Now we are all over the country. My three siblings and I and those three cousins all live in different states. Different regions, too. We don’t see each other often – in some cases it’s been over a decade.

Arthur and Tom, 1930

My cousin, Mark, and I have kept in contact more due to the fact that we both had our dads living with us and both had the privilege of being with them during those last days and weeks. We understood each other. It was comforting.

How does it work when you haven’t lived near each other in over forty years, that you can talk like best of friends? It works really well. For us, it’s aided by the fact that our dads both were Christians and we are, too. But I also know that somewhere deep in the foundations that were built when we were young, there was always a bridge to family. It’s like a draw bridge that you can lower and reach out to each other across the miles whenever you need to make the connections. It’s amazing.

I had a texting conversation with my cousins that lasted nearly two hours. We sent each other pictures and reconnected where necessary. We joked around and made fun of each other. I laughed and I cried. What a gift!

As a tribute to my Uncle Tom, I want you to know that he was a truly wonderful uncle. When Bob and I moved my parents into our house last September, he was on the phone to me with unsolicited (but good) counsel. “Bonnie, it’s not easy living with old people,” he told me.

I’m not sure if that was a quote that he picked up from my cousin when they moved under the same roof or if down in his basement he kept an even older person than his 88-year-old self, but I appreciated his call.

“Remember,” he warned, “it’s your house. You don’t need to change everything for them.”

Hum, I wondered, what had it been like for my poor cousin and uncle during their transition? I’ll be sure to never ask!

“Also, my brother can be difficult,” he added.

Can’t we all!

After my dad died, Uncle Tom called my mom about three times a week to check on her. They had been like best friends/siblings growing up together. They shared their love for the Baltimore Orioles and music and, of course, my dad.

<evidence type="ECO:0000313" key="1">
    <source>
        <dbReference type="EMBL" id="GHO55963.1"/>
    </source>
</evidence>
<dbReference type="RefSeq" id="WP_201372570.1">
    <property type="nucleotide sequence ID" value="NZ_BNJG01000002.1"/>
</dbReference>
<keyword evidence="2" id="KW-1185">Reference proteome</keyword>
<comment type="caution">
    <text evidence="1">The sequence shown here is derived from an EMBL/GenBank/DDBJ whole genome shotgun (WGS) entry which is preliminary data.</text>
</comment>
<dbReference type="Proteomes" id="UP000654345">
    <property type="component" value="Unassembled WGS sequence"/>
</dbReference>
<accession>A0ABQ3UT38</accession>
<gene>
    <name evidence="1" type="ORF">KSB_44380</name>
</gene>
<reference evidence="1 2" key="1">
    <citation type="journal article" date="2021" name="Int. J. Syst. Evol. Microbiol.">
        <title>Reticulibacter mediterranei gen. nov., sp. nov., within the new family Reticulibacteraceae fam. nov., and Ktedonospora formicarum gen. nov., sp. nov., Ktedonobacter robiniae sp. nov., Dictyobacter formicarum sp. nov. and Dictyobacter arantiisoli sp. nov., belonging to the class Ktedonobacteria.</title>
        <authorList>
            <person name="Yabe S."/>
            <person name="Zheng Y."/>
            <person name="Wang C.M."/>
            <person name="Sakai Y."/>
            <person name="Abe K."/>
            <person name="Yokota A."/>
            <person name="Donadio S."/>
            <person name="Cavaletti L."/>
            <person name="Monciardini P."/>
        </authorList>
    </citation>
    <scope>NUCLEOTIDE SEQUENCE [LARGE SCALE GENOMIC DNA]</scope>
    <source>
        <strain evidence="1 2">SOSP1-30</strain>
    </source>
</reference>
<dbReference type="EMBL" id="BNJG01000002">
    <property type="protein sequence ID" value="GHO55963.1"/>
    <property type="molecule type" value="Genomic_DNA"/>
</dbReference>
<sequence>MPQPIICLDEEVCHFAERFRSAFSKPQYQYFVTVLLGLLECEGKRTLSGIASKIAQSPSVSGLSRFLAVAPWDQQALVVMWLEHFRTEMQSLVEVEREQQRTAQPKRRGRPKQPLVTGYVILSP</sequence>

As my father’s hearing reached the point that made telephone calls difficult, Uncle Tom and Mom did most of the communicating, especially during baseball season. Uncle Tom would call and complain about the Orioles or they’d relive the highlights of a victory.

Two of my own sons are Oriole fans like their grandmother and uncle. Eleven years ago, our son Jesse was growing concerned that his grandmother had not been to Camden Yards since its opening in 1992, so we made it happen.

Of course, we took Uncle Tom with us to the ballgame. This was the first up-close-and-personal experience that Jesse had with his great-uncle. It was love at first sight as Uncle Tom let Miguel Tejada have it for messing up at shortstop – standing up and booing him and telling anyone who would listen that the Orioles should get rid of him (in so many words). Since my dad was more of a fan-by-marriage, Jesse had never experienced a rabid Oriole fan of the male persuasion. It made his day.

What a fond memory that is for me – four generations at the iconic ballpark bonding over the Baltimore Orioles.

More important than his love for the Orioles, he was a prayer warrior and vocal about his walk with Jesus. I liked the way he referred to my dad as his big brother. I also can’t forget hearing him call his two sons “the beauties.” He was always part of my life whether near or far. I will miss him.

Where Did My Funny Go?

“I lost a little of my funny over the past year, but that’s okay.” This is a quote from someone very dear to me. I can also relate to it as I’ve had the very same experience. Life is not all roses and cat videos. It’s not all amazing trips and book releases. In between all of those things is the hard stuff. Suffering. Death. Unemployment. Injustice. Frogs that jump and make you scream. (I had to lighten things up a little!)

If you happen to write a humor blog like I do, that can add to the challenge. What do I do when the lighter side of things is hidden behind dark clouds? When I just want to go to bed and sleep until the funny comes back? When I’m tempted to retreat?

One thing I’ve learned. I’m not alone. There are always people who can relate and understand. There are always those who can’t yet.

So today I thought I’d remind you to be on the lookout for opportunities to look up. Personally I know where my help comes from. I know where the light comes from – or I should say I know who the light is. My help comes from The Lord. I hope you’ll see him as your help, too.

I have experienced something that I want to share with you. It’s joy. Joy through tears. Joy through sorrow. Joy when I don’t know where I’m going but I know who is guiding me. Over the past month as I’ve taken some walks with Jesus (literal walks), I’ve found my smile in the most unusual times. I’ve always had laughter come easily, but sometimes, along with my funny, I’ve found my smiles have faded. But I have experienced joy welling up in the form of smiles when I’m all alone. When I think of someone I love. When I witness life in front of my eyes. When I am grateful. That’s amazing to me.

So if you are finding your funny a little elusive, don’t give up. Look up. I hope you have a joyous day.

I always get a kick out of this picture. Even monkeys need to keep hydrated.